Polymer Engineering and Science, Vol.37, No.7, 1127-1136, 1997
Electrical-Properties of Polymer Composites Prepared by Sintering a Mixture of Carbon-Black and Ultra-High-Molecular-Weight Polyethylene Powder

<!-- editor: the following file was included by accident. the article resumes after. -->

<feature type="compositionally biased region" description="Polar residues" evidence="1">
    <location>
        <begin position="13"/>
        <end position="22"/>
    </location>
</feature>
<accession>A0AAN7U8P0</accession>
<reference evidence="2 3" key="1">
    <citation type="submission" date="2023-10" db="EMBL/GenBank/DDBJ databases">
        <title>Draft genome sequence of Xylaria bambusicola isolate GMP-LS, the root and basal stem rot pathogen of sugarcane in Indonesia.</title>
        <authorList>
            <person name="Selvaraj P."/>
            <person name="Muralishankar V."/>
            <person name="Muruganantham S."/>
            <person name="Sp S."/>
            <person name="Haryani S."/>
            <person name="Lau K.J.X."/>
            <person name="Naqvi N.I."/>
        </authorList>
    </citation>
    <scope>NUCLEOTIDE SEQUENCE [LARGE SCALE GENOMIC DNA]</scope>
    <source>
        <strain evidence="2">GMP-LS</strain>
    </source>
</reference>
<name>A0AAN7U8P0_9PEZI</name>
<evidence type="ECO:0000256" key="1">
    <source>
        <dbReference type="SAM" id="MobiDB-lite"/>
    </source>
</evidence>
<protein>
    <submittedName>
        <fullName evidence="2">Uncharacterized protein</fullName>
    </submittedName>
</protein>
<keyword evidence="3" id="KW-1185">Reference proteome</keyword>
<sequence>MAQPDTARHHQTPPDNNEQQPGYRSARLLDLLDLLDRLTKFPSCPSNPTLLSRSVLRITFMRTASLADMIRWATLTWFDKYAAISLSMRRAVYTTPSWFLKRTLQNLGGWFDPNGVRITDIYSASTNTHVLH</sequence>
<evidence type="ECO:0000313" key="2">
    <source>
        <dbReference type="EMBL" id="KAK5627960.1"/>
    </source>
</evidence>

Conductive polymer composites were prepared by sintering a mixture of ultrahigh molecular weight polyethylene (UHMWPE) powder and carbon black. Two processing parameters - time and temperature - were shown to have a notable effect on the resistivity of the composites. The relationships between the processing parameters and morphology were studied using optical microscopy and transmission electron microscopy (TEM). The results of the optical microscopy studies indicate that the carbon black is distributed in the interfacial regions between the UHMWPE particles. The dimension of the carbon black channels increases with the carbon black concentration. TEM micrographs show that a high degree of intermixing between the carbon black and the polymer occurs at higher temperatures and longer processing times, resulting in higher resistivities. A positive temperature coefficient (PTC) effect was observed for these materials. A mechanism for the PTC effect in this system is proposed. The magnitude of the PTC effect is found to be inversely proportional to the dimension of the carbon black channels in the composites. The dimension is directly related to the carbon black concentration. The PTC effect is a result of the polymer volume expansion caused by melting of the crystallites, A large PTC effect is observed for the composites with a low carbon black concentration and vice versa. No negative temperature effect (NTC) is observed at temperatures substantially above the melting point of the polymer.